Let’s measure up, not down
In the debates about cross-video campaign measurement, don’t forget what you can’t see on a spreadsheet, writes Thinkbox’s Matt Hill.
It’s a golden era for opinions about media measurement. Dinner parties sizzle with talk of minimum standards, school gates hum with debate over incremental reach, football stadia rock with songs of data auditing.
Maybe not yet, but in our corner of the world, campaign measurement is one of the hottest topics on media’s table — and rightly so. The fragmentation of media combined with walled gardens and return path device data have all contributed to the hot mess of audience measurement we now face.
Understandably advertisers have had enough of it. I don’t blame them. If I were in their shoes, I would also like to know the simple, topline statistics revealing how many people have seen my video ad campaign, where the overlap is, and where the unwanted frequency is. Am I paying to reach audiences I’ve already reached?
Unfortunately, whilst topline statistics may be simple in their final form, getting to an accurate number is hard, getting to a meaningful number is even harder, and getting to a number that everyone agrees on is, well, approaching impossible.
Phil Miles recently wrote an article for The Media Leader outlining YouTube’s perspective on the principles that should underpin cross-media measurement. It’s not a perspective everyone shares, and so is a useful place to bounce off to outline why different perspectives on measurement make it such a tough nut to crack.
Why setting a high bar matters
Take the definition of a view. YouTube advocates the use of Media Rating Council definitions as the base measure for video campaign reach measurement. That means an ad is on 100% of the screen for two tantalising seconds.
It’s intriguing that YouTube would opt for this. Of the many video platforms out there, they have one of the strongest products for ad view-through and one of the fairer charging models. If your YouTube ad is skipped, then you don’t pay for it (although I understand this can vary depending on what ad product you’re buying). The very low threshold of the MRC standard is much better suited to Instagram or TikTok.
One reason YouTube might prefer the low MRC standard for a view is that it makes its overall reach much higher than if it only included completed views, as Ebiquity has shown. And, as advertisers only pay YouTube for completed views, this approach looks like better value for money.
TV broadcasters do the opposite. They set the bar at the highest level — CFlight Broadcaster Video on Demand (BVOD) impressions only go into the model if they hit the 100% completed threshold.
This isn’t simply selfless, altruistic behavior by the broadcasters. They do this as they have a very, very high completion rate (around 97%), so it’s in their interests to set the bar high. In theory, they could take the same path as YouTube: only charge for 100% viewed ads but count everything based on MRC standards. This way they could throw in ads that have been watched for two seconds or fast-forwarded and add a nice extra chunk of ‘free reach’ to a campaign.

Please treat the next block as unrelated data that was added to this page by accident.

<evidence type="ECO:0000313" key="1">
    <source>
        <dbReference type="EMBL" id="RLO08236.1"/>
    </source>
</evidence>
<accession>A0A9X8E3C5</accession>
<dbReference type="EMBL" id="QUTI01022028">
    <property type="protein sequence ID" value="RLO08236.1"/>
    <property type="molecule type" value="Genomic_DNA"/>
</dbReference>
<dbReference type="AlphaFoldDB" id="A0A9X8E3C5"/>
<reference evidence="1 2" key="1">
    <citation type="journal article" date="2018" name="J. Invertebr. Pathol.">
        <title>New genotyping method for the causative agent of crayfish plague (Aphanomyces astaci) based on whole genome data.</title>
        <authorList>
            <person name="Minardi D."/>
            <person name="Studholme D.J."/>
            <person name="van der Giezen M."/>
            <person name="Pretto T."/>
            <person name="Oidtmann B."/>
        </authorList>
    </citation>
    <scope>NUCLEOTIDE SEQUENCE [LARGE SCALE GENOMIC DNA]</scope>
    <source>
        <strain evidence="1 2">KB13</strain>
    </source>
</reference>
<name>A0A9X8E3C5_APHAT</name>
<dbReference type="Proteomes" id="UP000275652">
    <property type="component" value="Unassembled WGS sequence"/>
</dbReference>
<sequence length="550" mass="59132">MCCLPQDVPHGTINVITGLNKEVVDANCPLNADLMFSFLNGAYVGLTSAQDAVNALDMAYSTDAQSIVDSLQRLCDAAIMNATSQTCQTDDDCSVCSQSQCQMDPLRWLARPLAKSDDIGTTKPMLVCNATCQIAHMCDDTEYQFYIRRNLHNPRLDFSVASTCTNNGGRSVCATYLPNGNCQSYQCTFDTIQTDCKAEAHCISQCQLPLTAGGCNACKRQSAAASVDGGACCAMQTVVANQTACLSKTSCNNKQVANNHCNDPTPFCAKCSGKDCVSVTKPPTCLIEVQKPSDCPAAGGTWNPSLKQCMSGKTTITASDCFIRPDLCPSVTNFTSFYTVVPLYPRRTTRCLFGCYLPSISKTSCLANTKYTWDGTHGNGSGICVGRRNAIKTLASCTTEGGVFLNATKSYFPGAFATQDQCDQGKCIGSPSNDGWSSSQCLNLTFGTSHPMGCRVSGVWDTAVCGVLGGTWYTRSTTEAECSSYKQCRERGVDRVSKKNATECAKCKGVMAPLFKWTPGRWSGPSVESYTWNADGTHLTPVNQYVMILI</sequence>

Reach needs context
But let’s not over-theorise. The point is that different media owners are going to have different perspectives on the measurement that best suits their business model.
A consequence of this is advertisers wanting the ability to pick and choose how they define a view. They are, after all, innately media neutral in their outlook, and this is something ISBA has indicated as the solution project Origin would adopt.
This is an understandable reaction, even if it’s hard on media owners who choose not to count everything all the way down to the MRC standard (or below). But it’s a scary solution when you consider another contentious point in Miles’s article — that the content environment is not something that should constitute a part of campaign measurement.
Regardless of how you count it, not all reach is born equal. The crucial qualitative differences between media are absent from reach curves. Plotted on the same chart, 7.9 million watching Andrew Tate on YouTube is the same as 7.9 million watching Channel 4’s The Great British Bake-Off. But that’s where the similarities end. Reach alone is one-dimensional and misleading without context.
I could write a tome about the hidden value of TV advertising that’s invisible on a reach curve, but will content myself here with some highlights to consider — high trust, premium content, sound on, big screen viewing in a relaxed setting, regulation, pre-vetting, high value exchange, shared viewing, costly signalling…
To ignore all this and focus on reach in isolation won’t lead to the best decisions — let alone if that reach includes everything from a glimpse to a completed view.
It once again highlights how important planners are to make sense of what is being measured — especially if the measurement is one-dimensional.
Cheap reach can be easily bought, but without the guidance of a seasoned, gifted planner, it’s easy to find yourself in an efficiency spiral of race-to-the-bottom planning. By focusing on the wrong metrics – like low CPT, or cost per start — you can wind up buying the lowest quality ad exposures.
It’s reach certainly, and it may in theory look like good value for money, but its actual effectiveness is going to be limited.
TV has great reach, but its quantitative curves shimmer with qualitative magic. In the debate about video investment — and measurement — don’t ignore what you can’t see on a spreadsheet.
Matt Hill is director of research and planning at Thinkbox, the marketing body for UK TV advertising.